Washington D.C. Museum Opens Exhibit for Anniversary of Stonewall Riots

Newseum, an interactive museum highlighting the importance of free press and the First Amendment located in Washington, D.C., has opened a groundbreaking exhibit to mark the 50th anniversary of the Stonewall Inn riots.

On Friday (March 8), Newseum opened the doors of its new exhibit, “Rise Up: Stonewall and the LGBTQ Rights Movement.” The “Rise Up” exhibit explores the gay rights movement and the role the raid of Stonewall Inn in New York’s Greenwich Village in 1969 had in acting as a catalyst for the modern gay liberation movement.

This exhibit has been in the works for about a year and a half, Patty Rhule, the vice president of content and exhibit development at the Newseum, told the Washington Blade. However, she says the exhibit was easy to execute because of the enthusiasm surrounding the exhibit.

“I think people were excited,” Rhule said. “There’s a lot of excitement around this anniversary… and people were excited that we were planning such a big exhibit on this topic. Everybody we reached out to seem enthused about the idea.”

The exhibit explores important moments of LGBTQ history, like the assassination of Harvey Milk, one of the country’s first openly gay elected officials, in 1978; the AIDS crisis, featuring a panel of the AIDS quilt, ACT UP newspapers, and mainstream coverage of the epidemic; the coming out of Rep. Barney Frank in 1987; the efforts for hate crime legislation; both the implementation and repeal of “Don’t ask, don’t tell;” and the fight for the legalization of same-sex marriage.

Featured in the exhibit are the madras sport coat Jim Obegrefell got married in, a red suit worn by U.S. Sen. Tammy Baldwin, and the sewing machine which Gilbert Baker used to make the first rainbow flag. Some notable LGBTQ media outlets – including the Washington Blade; The Ladder, a lesbian publication that ran from 1956-1972; and Frontiers, a now-closed LA LGBTQ publication, will also be featured.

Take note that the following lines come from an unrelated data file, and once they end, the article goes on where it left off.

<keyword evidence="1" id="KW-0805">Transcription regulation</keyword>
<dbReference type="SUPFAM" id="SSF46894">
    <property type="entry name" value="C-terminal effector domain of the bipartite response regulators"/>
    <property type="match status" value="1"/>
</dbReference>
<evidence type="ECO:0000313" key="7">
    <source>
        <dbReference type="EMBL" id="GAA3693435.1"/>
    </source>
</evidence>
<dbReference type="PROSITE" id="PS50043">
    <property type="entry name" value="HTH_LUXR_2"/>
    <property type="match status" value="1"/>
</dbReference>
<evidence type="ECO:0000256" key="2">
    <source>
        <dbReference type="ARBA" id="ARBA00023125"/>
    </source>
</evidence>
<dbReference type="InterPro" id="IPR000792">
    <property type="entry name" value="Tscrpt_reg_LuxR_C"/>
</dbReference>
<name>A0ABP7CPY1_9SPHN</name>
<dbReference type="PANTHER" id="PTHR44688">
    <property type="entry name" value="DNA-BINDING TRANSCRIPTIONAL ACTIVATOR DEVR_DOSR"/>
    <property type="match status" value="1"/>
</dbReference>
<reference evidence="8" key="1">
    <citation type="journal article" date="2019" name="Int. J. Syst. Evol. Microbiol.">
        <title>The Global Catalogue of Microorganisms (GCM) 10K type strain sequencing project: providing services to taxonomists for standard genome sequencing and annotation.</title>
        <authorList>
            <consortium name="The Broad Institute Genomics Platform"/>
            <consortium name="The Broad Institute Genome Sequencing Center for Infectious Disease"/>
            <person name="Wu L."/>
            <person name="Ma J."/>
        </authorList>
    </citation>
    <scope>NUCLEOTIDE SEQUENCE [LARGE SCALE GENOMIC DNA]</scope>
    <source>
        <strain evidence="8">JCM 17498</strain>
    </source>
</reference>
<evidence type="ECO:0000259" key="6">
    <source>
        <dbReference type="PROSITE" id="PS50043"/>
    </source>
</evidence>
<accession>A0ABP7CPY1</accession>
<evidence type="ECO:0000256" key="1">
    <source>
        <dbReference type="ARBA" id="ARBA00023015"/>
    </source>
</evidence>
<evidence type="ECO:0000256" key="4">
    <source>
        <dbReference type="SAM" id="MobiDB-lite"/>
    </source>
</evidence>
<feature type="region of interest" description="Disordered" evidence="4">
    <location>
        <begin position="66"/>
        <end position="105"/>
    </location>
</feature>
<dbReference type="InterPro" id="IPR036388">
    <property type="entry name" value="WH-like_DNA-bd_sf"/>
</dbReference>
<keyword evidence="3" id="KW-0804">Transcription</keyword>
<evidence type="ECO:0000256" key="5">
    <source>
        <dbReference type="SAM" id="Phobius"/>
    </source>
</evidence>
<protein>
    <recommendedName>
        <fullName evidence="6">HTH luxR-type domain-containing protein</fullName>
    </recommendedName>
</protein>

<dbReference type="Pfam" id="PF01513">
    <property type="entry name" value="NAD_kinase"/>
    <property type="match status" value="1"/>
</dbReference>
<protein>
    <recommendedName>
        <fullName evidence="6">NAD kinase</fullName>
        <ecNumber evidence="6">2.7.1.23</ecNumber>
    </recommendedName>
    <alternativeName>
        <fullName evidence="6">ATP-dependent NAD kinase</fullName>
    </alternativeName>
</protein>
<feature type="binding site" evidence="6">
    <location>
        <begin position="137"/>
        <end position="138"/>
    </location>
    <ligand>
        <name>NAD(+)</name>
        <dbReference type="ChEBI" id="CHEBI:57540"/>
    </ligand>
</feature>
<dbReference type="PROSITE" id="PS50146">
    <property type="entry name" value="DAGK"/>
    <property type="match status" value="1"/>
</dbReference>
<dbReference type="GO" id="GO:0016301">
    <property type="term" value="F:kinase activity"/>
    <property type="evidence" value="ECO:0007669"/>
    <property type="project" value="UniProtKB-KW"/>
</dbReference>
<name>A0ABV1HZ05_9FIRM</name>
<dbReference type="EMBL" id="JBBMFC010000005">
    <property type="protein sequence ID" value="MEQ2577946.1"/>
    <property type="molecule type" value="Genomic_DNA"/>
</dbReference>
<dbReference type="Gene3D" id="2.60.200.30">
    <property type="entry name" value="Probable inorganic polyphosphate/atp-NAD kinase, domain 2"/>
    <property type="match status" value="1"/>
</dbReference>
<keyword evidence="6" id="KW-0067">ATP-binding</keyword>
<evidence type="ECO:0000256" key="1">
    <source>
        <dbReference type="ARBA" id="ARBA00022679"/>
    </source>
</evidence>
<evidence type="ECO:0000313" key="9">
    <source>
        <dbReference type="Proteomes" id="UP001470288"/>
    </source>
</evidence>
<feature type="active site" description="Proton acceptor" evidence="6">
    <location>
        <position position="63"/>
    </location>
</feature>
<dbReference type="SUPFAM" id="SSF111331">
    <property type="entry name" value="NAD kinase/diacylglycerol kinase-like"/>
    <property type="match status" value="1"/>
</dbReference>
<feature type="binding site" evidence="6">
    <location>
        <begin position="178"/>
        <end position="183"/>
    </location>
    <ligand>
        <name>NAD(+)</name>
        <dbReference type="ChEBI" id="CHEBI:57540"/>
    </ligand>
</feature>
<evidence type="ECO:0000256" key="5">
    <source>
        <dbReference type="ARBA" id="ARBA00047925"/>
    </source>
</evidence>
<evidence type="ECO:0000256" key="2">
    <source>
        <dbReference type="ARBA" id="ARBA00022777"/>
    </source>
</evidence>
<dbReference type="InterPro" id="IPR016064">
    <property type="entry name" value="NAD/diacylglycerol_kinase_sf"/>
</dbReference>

“Rise Up” also examines the influence of popular culture on public attitude on the LGBTQ community through film, television, sports, and music while exploring how the LGBTQ liberation movement utilized the power of public protest and demonstration.

Modern LGBTQ figures like Janelle Monae, Caitlyn Jenner, Laverne Cox, Rachel Maddow, Anderson Cooper, Adam Rippon, and Ellen DeGeneres are also celebrated with a large panel at the end of the exhibit.

Maeve Scott, the Newseum’s director of collections and registrar, told the Washington Blade that she hopes visitors of the exhibit will leave inspired.

“A lot of these people were just everyday people who used their First Amendment rights to enact change,” she said. “If this group did this, other groups can as well, and this is not the end of the story.”

The “Rise Up” exhibit will run until the end of the year (December 31, 2019) and then will travel nationally afterwards.